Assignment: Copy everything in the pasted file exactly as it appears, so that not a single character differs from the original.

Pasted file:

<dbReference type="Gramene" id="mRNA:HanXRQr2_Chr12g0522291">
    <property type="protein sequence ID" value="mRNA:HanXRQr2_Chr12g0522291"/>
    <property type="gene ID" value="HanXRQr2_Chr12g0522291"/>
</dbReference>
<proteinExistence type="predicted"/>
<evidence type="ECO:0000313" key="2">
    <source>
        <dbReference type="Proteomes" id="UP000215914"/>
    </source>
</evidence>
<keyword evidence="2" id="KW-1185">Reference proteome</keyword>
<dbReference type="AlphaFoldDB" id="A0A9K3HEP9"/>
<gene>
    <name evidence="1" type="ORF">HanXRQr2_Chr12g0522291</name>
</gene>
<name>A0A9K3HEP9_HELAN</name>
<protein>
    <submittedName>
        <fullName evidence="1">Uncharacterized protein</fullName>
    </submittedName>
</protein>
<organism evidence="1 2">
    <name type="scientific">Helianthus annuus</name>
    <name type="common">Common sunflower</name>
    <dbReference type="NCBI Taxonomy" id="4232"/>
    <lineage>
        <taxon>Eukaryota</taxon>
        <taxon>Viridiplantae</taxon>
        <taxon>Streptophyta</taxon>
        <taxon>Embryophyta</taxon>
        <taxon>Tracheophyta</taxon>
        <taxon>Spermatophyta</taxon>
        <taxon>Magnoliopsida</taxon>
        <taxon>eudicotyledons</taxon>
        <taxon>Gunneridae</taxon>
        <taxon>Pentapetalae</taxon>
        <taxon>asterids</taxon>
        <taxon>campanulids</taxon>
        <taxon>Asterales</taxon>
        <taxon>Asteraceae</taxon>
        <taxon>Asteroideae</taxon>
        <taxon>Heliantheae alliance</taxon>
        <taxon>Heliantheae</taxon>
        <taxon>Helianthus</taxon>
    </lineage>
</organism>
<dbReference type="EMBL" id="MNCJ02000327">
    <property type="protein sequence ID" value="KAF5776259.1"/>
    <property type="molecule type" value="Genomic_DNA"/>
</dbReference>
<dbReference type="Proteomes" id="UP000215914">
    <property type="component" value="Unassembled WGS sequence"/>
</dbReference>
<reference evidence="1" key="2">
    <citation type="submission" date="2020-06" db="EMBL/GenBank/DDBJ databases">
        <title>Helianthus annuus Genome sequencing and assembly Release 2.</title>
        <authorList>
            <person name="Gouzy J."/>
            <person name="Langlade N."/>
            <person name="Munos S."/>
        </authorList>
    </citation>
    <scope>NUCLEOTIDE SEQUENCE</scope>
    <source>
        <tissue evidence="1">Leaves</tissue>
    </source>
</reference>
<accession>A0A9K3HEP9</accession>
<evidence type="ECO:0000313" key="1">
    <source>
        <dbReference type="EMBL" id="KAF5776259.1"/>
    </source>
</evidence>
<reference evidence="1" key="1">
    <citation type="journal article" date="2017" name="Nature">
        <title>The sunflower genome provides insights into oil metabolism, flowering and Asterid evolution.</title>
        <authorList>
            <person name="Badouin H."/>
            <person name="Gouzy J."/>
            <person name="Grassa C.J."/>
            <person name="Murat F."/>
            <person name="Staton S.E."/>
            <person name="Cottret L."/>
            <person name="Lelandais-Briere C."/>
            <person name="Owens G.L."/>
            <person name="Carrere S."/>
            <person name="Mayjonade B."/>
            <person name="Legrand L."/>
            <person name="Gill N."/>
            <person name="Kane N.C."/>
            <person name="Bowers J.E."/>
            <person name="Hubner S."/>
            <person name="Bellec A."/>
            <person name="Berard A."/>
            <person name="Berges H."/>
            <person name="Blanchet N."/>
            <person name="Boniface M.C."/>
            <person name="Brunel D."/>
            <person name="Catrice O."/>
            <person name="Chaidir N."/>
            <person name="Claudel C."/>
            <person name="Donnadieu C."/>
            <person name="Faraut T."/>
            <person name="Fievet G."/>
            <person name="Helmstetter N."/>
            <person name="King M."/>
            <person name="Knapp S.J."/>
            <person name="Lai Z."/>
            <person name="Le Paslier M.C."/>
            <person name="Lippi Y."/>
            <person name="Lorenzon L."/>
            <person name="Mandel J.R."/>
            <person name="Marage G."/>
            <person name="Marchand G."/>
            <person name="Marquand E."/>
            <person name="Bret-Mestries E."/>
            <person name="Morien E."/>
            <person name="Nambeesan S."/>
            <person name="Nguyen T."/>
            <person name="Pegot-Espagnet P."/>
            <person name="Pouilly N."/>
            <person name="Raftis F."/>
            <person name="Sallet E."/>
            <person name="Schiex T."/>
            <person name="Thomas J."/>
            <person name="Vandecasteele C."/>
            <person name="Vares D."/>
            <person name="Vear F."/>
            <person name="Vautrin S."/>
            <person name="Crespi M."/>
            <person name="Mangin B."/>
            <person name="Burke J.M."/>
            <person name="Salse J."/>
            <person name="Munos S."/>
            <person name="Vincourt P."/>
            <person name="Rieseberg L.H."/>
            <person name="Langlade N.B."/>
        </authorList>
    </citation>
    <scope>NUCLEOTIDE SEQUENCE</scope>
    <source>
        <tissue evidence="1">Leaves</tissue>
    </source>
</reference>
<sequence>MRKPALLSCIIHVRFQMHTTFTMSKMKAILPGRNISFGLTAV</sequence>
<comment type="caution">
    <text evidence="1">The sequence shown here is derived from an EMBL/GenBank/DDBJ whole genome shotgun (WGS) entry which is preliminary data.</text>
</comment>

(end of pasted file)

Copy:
<dbReference type="Gramene" id="mRNA:HanXRQr2_Chr12g0522291">
    <property type="protein sequence ID" value="mRNA:HanXRQr2_Chr12g0522291"/>
    <property type="gene ID" value="HanXRQr2_Chr12g0522291"/>
</dbReference>
<proteinExistence type="predicted"/>
<evidence type="ECO:0000313" key="2">
    <source>
        <dbReference type="Proteomes" id="UP000215914"/>
    </source>
</evidence>
<keyword evidence="2" id="KW-1185">Reference proteome</keyword>
<dbReference type="AlphaFoldDB" id="A0A9K3HEP9"/>
<gene>
    <name evidence="1" type="ORF">HanXRQr2_Chr12g0522291</name>
</gene>
<name>A0A9K3HEP9_HELAN</name>
<protein>
    <submittedName>
        <fullName evidence="1">Uncharacterized protein</fullName>
    </submittedName>
</protein>
<organism evidence="1 2">
    <name type="scientific">Helianthus annuus</name>
    <name type="common">Common sunflower</name>
    <dbReference type="NCBI Taxonomy" id="4232"/>
    <lineage>
        <taxon>Eukaryota</taxon>
        <taxon>Viridiplantae</taxon>
        <taxon>Streptophyta</taxon>
        <taxon>Embryophyta</taxon>
        <taxon>Tracheophyta</taxon>
        <taxon>Spermatophyta</taxon>
        <taxon>Magnoliopsida</taxon>
        <taxon>eudicotyledons</taxon>
        <taxon>Gunneridae</taxon>
        <taxon>Pentapetalae</taxon>
        <taxon>asterids</taxon>
        <taxon>campanulids</taxon>
        <taxon>Asterales</taxon>
        <taxon>Asteraceae</taxon>
        <taxon>Asteroideae</taxon>
        <taxon>Heliantheae alliance</taxon>
        <taxon>Heliantheae</taxon>
        <taxon>Helianthus</taxon>
    </lineage>
</organism>
<dbReference type="EMBL" id="MNCJ02000327">
    <property type="protein sequence ID" value="KAF5776259.1"/>
    <property type="molecule type" value="Genomic_DNA"/>
</dbReference>
<dbReference type="Proteomes" id="UP000215914">
    <property type="component" value="Unassembled WGS sequence"/>
</dbReference>
<reference evidence="1" key="2">
    <citation type="submission" date="2020-06" db="EMBL/GenBank/DDBJ databases">
        <title>Helianthus annuus Genome sequencing and assembly Release 2.</title>
        <authorList>
            <person name="Gouzy J."/>
            <person name="Langlade N."/>
            <person name="Munos S."/>
        </authorList>
    </citation>
    <scope>NUCLEOTIDE SEQUENCE</scope>
    <source>
        <tissue evidence="1">Leaves</tissue>
    </source>
</reference>
<accession>A0A9K3HEP9</accession>
<evidence type="ECO:0000313" key="1">
    <source>
        <dbReference type="EMBL" id="KAF5776259.1"/>
    </source>
</evidence>
<reference evidence="1" key="1">
    <citation type="journal article" date="2017" name="Nature">
        <title>The sunflower genome provides insights into oil metabolism, flowering and Asterid evolution.</title>
        <authorList>
            <person name="Badouin H."/>
            <person name="Gouzy J."/>
            <person name="Grassa C.J."/>
            <person name="Murat F."/>
            <person name="Staton S.E."/>
            <person name="Cottret L."/>
            <person name="Lelandais-Briere C."/>
            <person name="Owens G.L."/>
            <person name="Carrere S."/>
            <person name="Mayjonade B."/>
            <person name="Legrand L."/>
            <person name="Gill N."/>
            <person name="Kane N.C."/>
            <person name="Bowers J.E."/>
            <person name="Hubner S."/>
            <person name="Bellec A."/>
            <person name="Berard A."/>
            <person name="Berges H."/>
            <person name="Blanchet N."/>
            <person name="Boniface M.C."/>
            <person name="Brunel D."/>
            <person name="Catrice O."/>
            <person name="Chaidir N."/>
            <person name="Claudel C."/>
            <person name="Donnadieu C."/>
            <person name="Faraut T."/>
            <person name="Fievet G."/>
            <person name="Helmstetter N."/>
            <person name="King M."/>
            <person name="Knapp S.J."/>
            <person name="Lai Z."/>
            <person name="Le Paslier M.C."/>
            <person name="Lippi Y."/>
            <person name="Lorenzon L."/>
            <person name="Mandel J.R."/>
            <person name="Marage G."/>
            <person name="Marchand G."/>
            <person name="Marquand E."/>
            <person name="Bret-Mestries E."/>
            <person name="Morien E."/>
            <person name="Nambeesan S."/>
            <person name="Nguyen T."/>
            <person name="Pegot-Espagnet P."/>
            <person name="Pouilly N."/>
            <person name="Raftis F."/>
            <person name="Sallet E."/>
            <person name="Schiex T."/>
            <person name="Thomas J."/>
            <person name="Vandecasteele C."/>
            <person name="Vares D."/>
            <person name="Vear F."/>
            <person name="Vautrin S."/>
            <person name="Crespi M."/>
            <person name="Mangin B."/>
            <person name="Burke J.M."/>
            <person name="Salse J."/>
            <person name="Munos S."/>
            <person name="Vincourt P."/>
            <person name="Rieseberg L.H."/>
            <person name="Langlade N.B."/>
        </authorList>
    </citation>
    <scope>NUCLEOTIDE SEQUENCE</scope>
    <source>
        <tissue evidence="1">Leaves</tissue>
    </source>
</reference>
<sequence>MRKPALLSCIIHVRFQMHTTFTMSKMKAILPGRNISFGLTAV</sequence>
<comment type="caution">
    <text evidence="1">The sequence shown here is derived from an EMBL/GenBank/DDBJ whole genome shotgun (WGS) entry which is preliminary data.</text>
</comment>